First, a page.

Car buying is a funny thing. For most, it’s based around practicality and need. For the rest of us, it’s based around something much more raw and emotional. I have been shirking my responsibility to provide RFD Garage content around here; my last entry was a raucous 2014 Focus ST. To rectify that, I went car shopping.
As I said, car buying is a strange part of most people’s lives. They don’t enjoy it, it takes too much time, and it’s generally a stressful experience. I love it. With few exceptions, I love every aspect of it. My favorite part is the research phase. My last daily driver was a 2014 Ford Fusion SE, a great car (same engine as the aforementioned Focus ST) but not specifically geared towards the enthusiast. We think Ford has altered that course with the 325 hp Fusion Sport, but we’ll need to drive it for ourselves to be sure. Anyway, back to the story, I decided to swap the Fusion for something else. But what? New? Used? Sedan? Coupe? Time to go shopping!
That’s when practicality factors into the equation, as it did with the Fusion. I’ve got multiple offspring, and they have things like “legs”, and “stuff”. So while a coupe could have been functional, it would more likely have been a pain in the ass most days.
Enter the sports sedan, the bastion of fun + practicality. So it had to have four doors, what else?
Well, any enthusiast worth his salt drives a manual, right? Some exceptions exist to this, but not many. Most are super expensive sports cars that don’t come with a manual. I recently slashed my commute from an hour and a half to something more like 20 minutes. So the reasons that I ditched the Focus for something more comfortable and easier to drive are gone.
Right, so manual sedan. What else?
Well, as much as I appreciated the front drive layout, it’s not my first choice. Wheel hop and torque steer are not two of my favorite things. Neither is understeer. So honestly I intentionally excluded AWD. While it’s grippy and functional, it’s not nearly as much fun. What’s the point of a track day or autocross outing if it’s not fun? So
Right Rear Wheel Drive it had to be.
That really limits the options, I’ll tell you that. This exercise was also intended to save some cash as well, so the budget was about $20,000. That would allow us to swap the 2014 Ford for something with a lower payment, which was win-win for everyone involved.
I really wanted a sedan with a big V8, 6speed, and RWD . That unicorn either doesn’t exist, was incredibly hard to find, or wasn’t in the budget. Dodge Charger? Automatic only. And a bit heavy if I’m being honest. Cadillac CTS-V? They’re out there under 20 large, but the mileage figures are pretty high and I was a bit worried about reliability. Chevrolet SS? Great car, very underrated, out of the budget. Ford? They haven’t had anything since the Lincoln LS. Which I believe I even looked for, but couldn’t find one with a manual.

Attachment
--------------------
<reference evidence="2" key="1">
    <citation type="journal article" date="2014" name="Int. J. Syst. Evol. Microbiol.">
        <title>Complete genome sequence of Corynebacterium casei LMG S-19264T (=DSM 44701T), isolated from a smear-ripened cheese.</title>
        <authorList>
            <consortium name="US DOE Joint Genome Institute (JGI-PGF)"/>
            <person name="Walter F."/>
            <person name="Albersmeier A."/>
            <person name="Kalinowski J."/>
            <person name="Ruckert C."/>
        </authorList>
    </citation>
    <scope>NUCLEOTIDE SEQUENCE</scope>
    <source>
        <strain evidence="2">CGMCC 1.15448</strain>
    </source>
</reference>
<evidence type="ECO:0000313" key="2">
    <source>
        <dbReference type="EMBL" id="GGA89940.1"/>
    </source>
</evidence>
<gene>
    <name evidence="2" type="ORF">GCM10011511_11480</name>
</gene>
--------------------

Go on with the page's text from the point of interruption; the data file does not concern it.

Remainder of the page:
Guess it’s an Import
So, while America was built on RWD, I had to look at the import market to find what I wanted.
Subaru: too AWD’y. Acura: no RWD. Infiniti: getting a bit too heavy. VW: no RWD.
Enter the dragon. I have always had a thing for the Lexus IS300. I got invited to a ride and drive event hosted by Lexus back in 2000 when the car was initially rolled out out in the US. Even with the auto, it was a pretty fun car to drive. The pro drivers they had on hand were able to get it incredibly sideways with us slackjawed riders holding on for dear life. I was hooked. I had my first job out of college and wanted one. Unfortunately I was on a Honda Civic budget and it didn’t happen. Fast forward to 2016 and you can pick up an IS300, with the very rare factory manual, incredibly cheap. Like less than half the budget cheap. Sounds like money for mods. So that was on the list.
But honestly, and judge me if you will, but even in good nick, a 15 year old car feels like…a 15 year old car. So while I loved the idea of a super reliable 2JZ-GE engine—which sounds like a mash-up between Jay Z and General Electric—the aging bits around it ended up being a deal breaker for a daily driver. RFD is still slightly infatuated with the IS though, so expect to see it enter the project car garage at some point.